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Title: Policy Responsiveness in Different Electoral Regimes: Majoritarian vs. Proportional Representation in Puerto Rico and the Dominican Republic
Authors: Negron-Reichard, Diego
Advisors: Londregan, John
Department: Woodrow Wilson School
Certificate Program: Latin American Studies Program
Class Year: 2018
Abstract: There are two main approaches to choosing legislators in a representative democracy, one majoritarian and the other proportional. However, each approach to democracy implies a tradeoff between two desirable political features: accountability and representativeness. The existing literature has demonstrated that differences in policy outcomes across nations can be explained in part by their respective constitutional designs, including their electoral systems, and that these differences mirror the accountability-representativeness tradeoff. Within this broader academic inquiry, the specific research question guiding this thesis is: how do electoral rules in majoritarian and proportional democracies mediate policy outcomes? To study this, I use a dichotomous case study model between Puerto Rico and the Dominican Republic. The overall case study is divided into three component parts. The first one is a review and analysis of the 2016 general elections in Puerto Rico and the Dominican Republic. The next two cases focus on disaster-related scenarios, beginning with the Zika viral outbreak and then examining several hurricanes affecting the islands. The thesis provides persuasive evidence that simple plurality systems allow electoral challengers to have a previously underappreciated policy impact, and that these systems tend to respond to crisis scenarios better than proportional systems. In Puerto Rico, even though the electoral challenger did not win the general elections, some of her policies were later adopted by the party in power. On the contrary, while the electoral challenger in the Dominican Republic secured seats in the National Assembly, this did not translate to a substantive policy impact. In the context of natural disasters, Puerto Rico performed better than the Dominican Republic. The responses to the Zika and different hurricanes highlighted how parties in the Dominican Republic mobilized their entire militancy and engaged in a level of political bickering that hampered the central government's response. In Puerto Rico, the central government offered a coordinated response that was not mediated by opposition parties. Policy makers should give serious considerations to these outlined findings, for the constitutional design they adopt will shape and restrict their future policy outcomes. The thesis concludes by outlining a set of policy recommendations that attempt to bridge the accountability-representativeness gap in Puerto Rico and the Dominican Republic.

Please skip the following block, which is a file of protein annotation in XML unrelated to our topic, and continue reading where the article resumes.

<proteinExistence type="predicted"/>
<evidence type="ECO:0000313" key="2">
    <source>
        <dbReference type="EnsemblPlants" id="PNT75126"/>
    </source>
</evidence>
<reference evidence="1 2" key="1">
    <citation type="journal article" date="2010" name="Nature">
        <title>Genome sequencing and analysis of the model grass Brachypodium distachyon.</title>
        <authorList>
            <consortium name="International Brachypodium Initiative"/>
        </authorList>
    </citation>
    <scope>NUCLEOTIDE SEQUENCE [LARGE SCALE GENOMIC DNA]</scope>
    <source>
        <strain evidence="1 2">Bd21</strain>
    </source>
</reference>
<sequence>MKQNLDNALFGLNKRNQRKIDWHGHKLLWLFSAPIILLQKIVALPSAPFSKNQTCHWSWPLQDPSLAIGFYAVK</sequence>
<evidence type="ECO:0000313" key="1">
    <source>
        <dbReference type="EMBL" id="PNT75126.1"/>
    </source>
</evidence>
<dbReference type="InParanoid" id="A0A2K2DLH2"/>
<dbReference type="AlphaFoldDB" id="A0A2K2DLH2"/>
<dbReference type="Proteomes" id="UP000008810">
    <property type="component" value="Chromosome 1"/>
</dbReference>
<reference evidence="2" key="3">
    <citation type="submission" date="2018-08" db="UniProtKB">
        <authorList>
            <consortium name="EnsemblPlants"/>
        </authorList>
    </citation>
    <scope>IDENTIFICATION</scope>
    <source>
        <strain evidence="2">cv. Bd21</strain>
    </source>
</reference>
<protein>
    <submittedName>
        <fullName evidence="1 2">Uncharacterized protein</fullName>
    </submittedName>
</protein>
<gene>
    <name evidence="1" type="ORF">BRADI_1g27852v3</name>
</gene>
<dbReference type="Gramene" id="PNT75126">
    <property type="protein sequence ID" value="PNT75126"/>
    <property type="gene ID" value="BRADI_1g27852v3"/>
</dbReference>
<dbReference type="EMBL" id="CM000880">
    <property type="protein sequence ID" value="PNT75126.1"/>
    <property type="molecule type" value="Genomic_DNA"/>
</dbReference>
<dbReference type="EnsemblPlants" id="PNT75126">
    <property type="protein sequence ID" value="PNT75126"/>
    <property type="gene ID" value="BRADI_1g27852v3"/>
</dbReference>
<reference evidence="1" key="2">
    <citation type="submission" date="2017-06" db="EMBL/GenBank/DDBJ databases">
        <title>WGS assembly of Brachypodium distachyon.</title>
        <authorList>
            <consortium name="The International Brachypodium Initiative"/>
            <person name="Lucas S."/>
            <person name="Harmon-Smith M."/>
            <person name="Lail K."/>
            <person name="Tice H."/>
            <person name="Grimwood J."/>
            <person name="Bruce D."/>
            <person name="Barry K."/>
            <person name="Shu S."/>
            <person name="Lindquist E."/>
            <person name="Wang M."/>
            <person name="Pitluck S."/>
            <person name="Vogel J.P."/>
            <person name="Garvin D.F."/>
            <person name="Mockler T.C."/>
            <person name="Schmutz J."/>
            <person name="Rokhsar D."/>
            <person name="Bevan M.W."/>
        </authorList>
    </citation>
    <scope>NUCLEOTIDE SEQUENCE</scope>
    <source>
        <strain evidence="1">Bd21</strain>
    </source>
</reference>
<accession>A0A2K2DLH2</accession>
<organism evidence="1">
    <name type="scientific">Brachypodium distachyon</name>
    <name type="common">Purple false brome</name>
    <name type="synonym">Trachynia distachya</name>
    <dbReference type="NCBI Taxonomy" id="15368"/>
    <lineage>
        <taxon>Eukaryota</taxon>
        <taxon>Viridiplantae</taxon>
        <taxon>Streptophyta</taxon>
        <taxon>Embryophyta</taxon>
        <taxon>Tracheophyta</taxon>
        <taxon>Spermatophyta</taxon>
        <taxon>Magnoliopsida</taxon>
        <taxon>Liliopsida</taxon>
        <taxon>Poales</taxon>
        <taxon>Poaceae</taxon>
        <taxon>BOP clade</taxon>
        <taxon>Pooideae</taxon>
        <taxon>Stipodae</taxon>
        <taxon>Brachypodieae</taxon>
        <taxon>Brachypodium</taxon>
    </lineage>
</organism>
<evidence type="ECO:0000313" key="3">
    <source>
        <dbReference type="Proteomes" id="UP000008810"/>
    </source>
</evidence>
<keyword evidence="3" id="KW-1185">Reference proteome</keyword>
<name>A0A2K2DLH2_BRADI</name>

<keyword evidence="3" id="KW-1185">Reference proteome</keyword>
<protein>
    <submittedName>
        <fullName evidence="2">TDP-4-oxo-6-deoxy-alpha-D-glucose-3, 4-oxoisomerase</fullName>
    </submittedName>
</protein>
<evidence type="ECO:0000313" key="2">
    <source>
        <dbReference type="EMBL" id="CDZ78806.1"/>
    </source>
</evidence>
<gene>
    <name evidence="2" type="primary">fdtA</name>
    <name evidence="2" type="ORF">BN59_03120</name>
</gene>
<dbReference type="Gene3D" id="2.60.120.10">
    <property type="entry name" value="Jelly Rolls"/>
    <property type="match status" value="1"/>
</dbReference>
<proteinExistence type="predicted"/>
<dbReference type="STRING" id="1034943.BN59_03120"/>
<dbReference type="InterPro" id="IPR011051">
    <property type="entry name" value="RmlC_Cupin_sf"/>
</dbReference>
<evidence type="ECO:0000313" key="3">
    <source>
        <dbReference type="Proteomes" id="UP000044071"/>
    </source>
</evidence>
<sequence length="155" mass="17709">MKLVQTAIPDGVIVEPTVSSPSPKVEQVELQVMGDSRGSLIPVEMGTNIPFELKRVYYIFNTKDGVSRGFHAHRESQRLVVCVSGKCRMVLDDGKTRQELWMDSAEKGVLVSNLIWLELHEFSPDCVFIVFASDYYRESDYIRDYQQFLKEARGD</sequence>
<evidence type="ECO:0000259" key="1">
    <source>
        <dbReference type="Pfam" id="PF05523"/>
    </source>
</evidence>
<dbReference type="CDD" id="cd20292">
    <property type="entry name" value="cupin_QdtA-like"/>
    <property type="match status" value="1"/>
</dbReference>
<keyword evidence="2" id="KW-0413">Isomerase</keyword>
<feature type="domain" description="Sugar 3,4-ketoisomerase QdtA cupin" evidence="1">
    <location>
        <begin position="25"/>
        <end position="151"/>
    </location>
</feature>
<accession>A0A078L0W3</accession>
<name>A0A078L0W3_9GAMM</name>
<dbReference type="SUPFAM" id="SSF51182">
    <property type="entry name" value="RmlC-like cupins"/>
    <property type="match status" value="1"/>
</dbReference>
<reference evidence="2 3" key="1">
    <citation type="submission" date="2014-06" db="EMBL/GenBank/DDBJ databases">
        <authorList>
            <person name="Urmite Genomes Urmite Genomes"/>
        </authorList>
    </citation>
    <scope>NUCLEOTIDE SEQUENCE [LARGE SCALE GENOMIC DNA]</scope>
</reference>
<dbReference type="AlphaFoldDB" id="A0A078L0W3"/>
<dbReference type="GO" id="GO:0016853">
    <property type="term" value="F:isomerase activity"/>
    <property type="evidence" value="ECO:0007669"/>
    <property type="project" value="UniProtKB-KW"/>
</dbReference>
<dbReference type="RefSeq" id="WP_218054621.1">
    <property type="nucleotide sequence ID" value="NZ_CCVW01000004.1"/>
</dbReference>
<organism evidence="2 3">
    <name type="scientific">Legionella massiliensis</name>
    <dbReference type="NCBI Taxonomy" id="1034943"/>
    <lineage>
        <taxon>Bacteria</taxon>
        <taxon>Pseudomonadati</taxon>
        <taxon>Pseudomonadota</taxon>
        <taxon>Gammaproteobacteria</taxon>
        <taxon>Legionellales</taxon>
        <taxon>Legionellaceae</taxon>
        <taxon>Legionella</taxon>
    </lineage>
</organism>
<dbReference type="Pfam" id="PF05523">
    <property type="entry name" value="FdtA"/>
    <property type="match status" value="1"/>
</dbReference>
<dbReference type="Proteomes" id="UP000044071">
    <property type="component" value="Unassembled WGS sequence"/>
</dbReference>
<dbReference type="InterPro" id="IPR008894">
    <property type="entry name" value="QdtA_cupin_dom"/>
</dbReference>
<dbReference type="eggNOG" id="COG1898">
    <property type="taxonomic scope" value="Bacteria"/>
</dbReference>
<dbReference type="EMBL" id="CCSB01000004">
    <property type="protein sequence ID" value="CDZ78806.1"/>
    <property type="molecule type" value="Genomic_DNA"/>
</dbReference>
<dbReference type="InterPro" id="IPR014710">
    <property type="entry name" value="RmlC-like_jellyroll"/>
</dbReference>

Type of Material: Princeton University Senior Theses
Language: en
Appears in Collections:Princeton School of Public and International Affairs, 1929-2020

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